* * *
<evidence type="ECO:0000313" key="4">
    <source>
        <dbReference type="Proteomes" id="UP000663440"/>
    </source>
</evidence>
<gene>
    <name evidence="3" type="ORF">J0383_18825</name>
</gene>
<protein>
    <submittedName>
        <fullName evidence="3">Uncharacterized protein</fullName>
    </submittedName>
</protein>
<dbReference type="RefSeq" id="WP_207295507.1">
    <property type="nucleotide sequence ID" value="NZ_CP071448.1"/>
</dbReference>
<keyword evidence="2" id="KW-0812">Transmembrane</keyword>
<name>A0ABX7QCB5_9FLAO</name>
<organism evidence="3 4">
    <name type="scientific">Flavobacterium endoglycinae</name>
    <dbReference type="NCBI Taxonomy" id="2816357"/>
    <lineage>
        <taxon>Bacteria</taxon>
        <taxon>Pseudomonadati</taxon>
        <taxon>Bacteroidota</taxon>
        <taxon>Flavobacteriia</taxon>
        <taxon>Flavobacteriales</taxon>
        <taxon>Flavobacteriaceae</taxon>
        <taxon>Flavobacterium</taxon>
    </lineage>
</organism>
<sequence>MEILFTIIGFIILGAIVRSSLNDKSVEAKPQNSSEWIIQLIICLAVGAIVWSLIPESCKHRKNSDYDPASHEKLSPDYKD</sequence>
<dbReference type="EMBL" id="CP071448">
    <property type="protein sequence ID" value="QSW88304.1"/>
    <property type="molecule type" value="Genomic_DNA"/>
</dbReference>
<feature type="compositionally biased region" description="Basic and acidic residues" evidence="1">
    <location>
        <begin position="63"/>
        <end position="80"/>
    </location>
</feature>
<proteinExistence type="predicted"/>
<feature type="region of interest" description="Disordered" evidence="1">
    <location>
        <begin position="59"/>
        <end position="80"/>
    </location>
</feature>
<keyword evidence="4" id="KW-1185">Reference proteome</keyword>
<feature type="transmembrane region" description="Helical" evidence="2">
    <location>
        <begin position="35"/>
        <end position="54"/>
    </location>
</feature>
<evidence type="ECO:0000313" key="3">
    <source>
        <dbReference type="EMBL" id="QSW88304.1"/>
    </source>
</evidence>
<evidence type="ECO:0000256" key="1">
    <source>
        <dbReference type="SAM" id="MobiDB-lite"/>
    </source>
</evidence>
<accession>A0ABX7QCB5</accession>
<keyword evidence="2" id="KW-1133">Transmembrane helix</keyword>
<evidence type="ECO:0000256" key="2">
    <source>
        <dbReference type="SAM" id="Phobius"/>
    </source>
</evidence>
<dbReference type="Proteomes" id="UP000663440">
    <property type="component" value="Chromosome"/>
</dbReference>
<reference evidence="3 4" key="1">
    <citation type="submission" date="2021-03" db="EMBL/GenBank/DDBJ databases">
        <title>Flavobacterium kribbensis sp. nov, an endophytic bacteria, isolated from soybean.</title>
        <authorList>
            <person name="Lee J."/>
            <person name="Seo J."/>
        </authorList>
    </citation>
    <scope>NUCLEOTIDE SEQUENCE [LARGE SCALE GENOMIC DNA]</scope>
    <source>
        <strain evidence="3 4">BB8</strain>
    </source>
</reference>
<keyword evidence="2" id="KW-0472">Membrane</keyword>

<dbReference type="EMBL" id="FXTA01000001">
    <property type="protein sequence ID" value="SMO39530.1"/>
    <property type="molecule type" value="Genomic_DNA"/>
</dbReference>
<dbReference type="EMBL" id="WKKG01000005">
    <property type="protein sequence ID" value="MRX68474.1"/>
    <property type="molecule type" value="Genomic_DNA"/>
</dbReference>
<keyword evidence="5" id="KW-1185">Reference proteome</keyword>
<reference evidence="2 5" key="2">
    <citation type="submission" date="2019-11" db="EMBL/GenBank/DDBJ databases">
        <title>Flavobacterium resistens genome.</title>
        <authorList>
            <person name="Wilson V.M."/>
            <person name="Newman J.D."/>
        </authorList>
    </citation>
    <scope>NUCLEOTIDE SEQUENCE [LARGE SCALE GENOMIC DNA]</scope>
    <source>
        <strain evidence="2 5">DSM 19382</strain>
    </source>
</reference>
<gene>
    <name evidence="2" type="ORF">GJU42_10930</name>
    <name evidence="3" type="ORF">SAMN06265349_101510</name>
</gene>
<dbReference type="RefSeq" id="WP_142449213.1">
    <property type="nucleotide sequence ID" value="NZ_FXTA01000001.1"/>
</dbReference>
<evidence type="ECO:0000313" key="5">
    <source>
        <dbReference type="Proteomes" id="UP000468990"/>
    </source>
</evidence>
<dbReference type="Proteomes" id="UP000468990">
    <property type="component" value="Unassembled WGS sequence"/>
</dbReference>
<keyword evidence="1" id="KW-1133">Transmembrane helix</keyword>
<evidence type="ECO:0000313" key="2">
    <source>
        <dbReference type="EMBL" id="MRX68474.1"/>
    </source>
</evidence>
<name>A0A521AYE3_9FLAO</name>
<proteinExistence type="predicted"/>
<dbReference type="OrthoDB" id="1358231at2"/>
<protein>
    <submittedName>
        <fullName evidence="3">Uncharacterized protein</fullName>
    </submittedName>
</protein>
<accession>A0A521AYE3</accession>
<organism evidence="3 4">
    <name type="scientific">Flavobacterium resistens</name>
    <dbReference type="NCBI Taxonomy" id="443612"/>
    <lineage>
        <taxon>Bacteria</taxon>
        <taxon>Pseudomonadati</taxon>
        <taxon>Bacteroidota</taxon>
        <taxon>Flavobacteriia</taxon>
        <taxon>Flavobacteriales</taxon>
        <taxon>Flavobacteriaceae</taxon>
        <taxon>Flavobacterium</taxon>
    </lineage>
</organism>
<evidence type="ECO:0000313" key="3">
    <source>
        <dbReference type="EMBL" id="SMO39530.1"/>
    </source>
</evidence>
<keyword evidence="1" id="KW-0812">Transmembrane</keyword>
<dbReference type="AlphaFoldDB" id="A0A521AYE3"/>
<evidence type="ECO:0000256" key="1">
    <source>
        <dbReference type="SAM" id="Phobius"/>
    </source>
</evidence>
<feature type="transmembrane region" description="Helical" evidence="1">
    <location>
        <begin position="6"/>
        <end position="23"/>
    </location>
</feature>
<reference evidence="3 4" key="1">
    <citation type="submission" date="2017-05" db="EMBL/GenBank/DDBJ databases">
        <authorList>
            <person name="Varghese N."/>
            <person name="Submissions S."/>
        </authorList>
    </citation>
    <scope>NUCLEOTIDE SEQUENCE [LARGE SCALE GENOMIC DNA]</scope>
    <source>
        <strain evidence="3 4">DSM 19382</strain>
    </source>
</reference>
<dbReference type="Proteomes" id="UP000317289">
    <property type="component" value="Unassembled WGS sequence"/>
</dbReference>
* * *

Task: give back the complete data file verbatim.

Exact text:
<evidence type="ECO:0000313" key="4">
    <source>
        <dbReference type="Proteomes" id="UP000663440"/>
    </source>
</evidence>
<gene>
    <name evidence="3" type="ORF">J0383_18825</name>
</gene>
<protein>
    <submittedName>
        <fullName evidence="3">Uncharacterized protein</fullName>
    </submittedName>
</protein>
<dbReference type="RefSeq" id="WP_207295507.1">
    <property type="nucleotide sequence ID" value="NZ_CP071448.1"/>
</dbReference>
<keyword evidence="2" id="KW-0812">Transmembrane</keyword>
<name>A0ABX7QCB5_9FLAO</name>
<organism evidence="3 4">
    <name type="scientific">Flavobacterium endoglycinae</name>
    <dbReference type="NCBI Taxonomy" id="2816357"/>
    <lineage>
        <taxon>Bacteria</taxon>
        <taxon>Pseudomonadati</taxon>
        <taxon>Bacteroidota</taxon>
        <taxon>Flavobacteriia</taxon>
        <taxon>Flavobacteriales</taxon>
        <taxon>Flavobacteriaceae</taxon>
        <taxon>Flavobacterium</taxon>
    </lineage>
</organism>
<sequence>MEILFTIIGFIILGAIVRSSLNDKSVEAKPQNSSEWIIQLIICLAVGAIVWSLIPESCKHRKNSDYDPASHEKLSPDYKD</sequence>
<dbReference type="EMBL" id="CP071448">
    <property type="protein sequence ID" value="QSW88304.1"/>
    <property type="molecule type" value="Genomic_DNA"/>
</dbReference>
<feature type="compositionally biased region" description="Basic and acidic residues" evidence="1">
    <location>
        <begin position="63"/>
        <end position="80"/>
    </location>
</feature>
<proteinExistence type="predicted"/>
<feature type="region of interest" description="Disordered" evidence="1">
    <location>
        <begin position="59"/>
        <end position="80"/>
    </location>
</feature>
<keyword evidence="4" id="KW-1185">Reference proteome</keyword>
<feature type="transmembrane region" description="Helical" evidence="2">
    <location>
        <begin position="35"/>
        <end position="54"/>
    </location>
</feature>
<evidence type="ECO:0000313" key="3">
    <source>
        <dbReference type="EMBL" id="QSW88304.1"/>
    </source>
</evidence>
<evidence type="ECO:0000256" key="1">
    <source>
        <dbReference type="SAM" id="MobiDB-lite"/>
    </source>
</evidence>
<accession>A0ABX7QCB5</accession>
<keyword evidence="2" id="KW-1133">Transmembrane helix</keyword>
<evidence type="ECO:0000256" key="2">
    <source>
        <dbReference type="SAM" id="Phobius"/>
    </source>
</evidence>
<dbReference type="Proteomes" id="UP000663440">
    <property type="component" value="Chromosome"/>
</dbReference>
<reference evidence="3 4" key="1">
    <citation type="submission" date="2021-03" db="EMBL/GenBank/DDBJ databases">
        <title>Flavobacterium kribbensis sp. nov, an endophytic bacteria, isolated from soybean.</title>
        <authorList>
            <person name="Lee J."/>
            <person name="Seo J."/>
        </authorList>
    </citation>
    <scope>NUCLEOTIDE SEQUENCE [LARGE SCALE GENOMIC DNA]</scope>
    <source>
        <strain evidence="3 4">BB8</strain>
    </source>
</reference>
<keyword evidence="2" id="KW-0472">Membrane</keyword>

<dbReference type="EMBL" id="FXTA01000001">
    <property type="protein sequence ID" value="SMO39530.1"/>
    <property type="molecule type" value="Genomic_DNA"/>
</dbReference>
<dbReference type="EMBL" id="WKKG01000005">
    <property type="protein sequence ID" value="MRX68474.1"/>
    <property type="molecule type" value="Genomic_DNA"/>
</dbReference>
<keyword evidence="5" id="KW-1185">Reference proteome</keyword>
<reference evidence="2 5" key="2">
    <citation type="submission" date="2019-11" db="EMBL/GenBank/DDBJ databases">
        <title>Flavobacterium resistens genome.</title>
        <authorList>
            <person name="Wilson V.M."/>
            <person name="Newman J.D."/>
        </authorList>
    </citation>
    <scope>NUCLEOTIDE SEQUENCE [LARGE SCALE GENOMIC DNA]</scope>
    <source>
        <strain evidence="2 5">DSM 19382</strain>
    </source>
</reference>
<gene>
    <name evidence="2" type="ORF">GJU42_10930</name>
    <name evidence="3" type="ORF">SAMN06265349_101510</name>
</gene>
<dbReference type="RefSeq" id="WP_142449213.1">
    <property type="nucleotide sequence ID" value="NZ_FXTA01000001.1"/>
</dbReference>
<evidence type="ECO:0000313" key="5">
    <source>
        <dbReference type="Proteomes" id="UP000468990"/>
    </source>
</evidence>
<dbReference type="Proteomes" id="UP000468990">
    <property type="component" value="Unassembled WGS sequence"/>
</dbReference>
<keyword evidence="1" id="KW-1133">Transmembrane helix</keyword>
<evidence type="ECO:0000313" key="2">
    <source>
        <dbReference type="EMBL" id="MRX68474.1"/>
    </source>
</evidence>
<name>A0A521AYE3_9FLAO</name>
<proteinExistence type="predicted"/>
<dbReference type="OrthoDB" id="1358231at2"/>
<protein>
    <submittedName>
        <fullName evidence="3">Uncharacterized protein</fullName>
    </submittedName>
</protein>
<accession>A0A521AYE3</accession>
<organism evidence="3 4">
    <name type="scientific">Flavobacterium resistens</name>
    <dbReference type="NCBI Taxonomy" id="443612"/>
    <lineage>
        <taxon>Bacteria</taxon>
        <taxon>Pseudomonadati</taxon>
        <taxon>Bacteroidota</taxon>
        <taxon>Flavobacteriia</taxon>
        <taxon>Flavobacteriales</taxon>
        <taxon>Flavobacteriaceae</taxon>
        <taxon>Flavobacterium</taxon>
    </lineage>
</organism>
<evidence type="ECO:0000313" key="3">
    <source>
        <dbReference type="EMBL" id="SMO39530.1"/>
    </source>
</evidence>
<keyword evidence="1" id="KW-0812">Transmembrane</keyword>
<dbReference type="AlphaFoldDB" id="A0A521AYE3"/>
<evidence type="ECO:0000256" key="1">
    <source>
        <dbReference type="SAM" id="Phobius"/>
    </source>
</evidence>
<feature type="transmembrane region" description="Helical" evidence="1">
    <location>
        <begin position="6"/>
        <end position="23"/>
    </location>
</feature>
<reference evidence="3 4" key="1">
    <citation type="submission" date="2017-05" db="EMBL/GenBank/DDBJ databases">
        <authorList>
            <person name="Varghese N."/>
            <person name="Submissions S."/>
        </authorList>
    </citation>
    <scope>NUCLEOTIDE SEQUENCE [LARGE SCALE GENOMIC DNA]</scope>
    <source>
        <strain evidence="3 4">DSM 19382</strain>
    </source>
</reference>
<dbReference type="Proteomes" id="UP000317289">
    <property type="component" value="Unassembled WGS sequence"/>
</dbReference>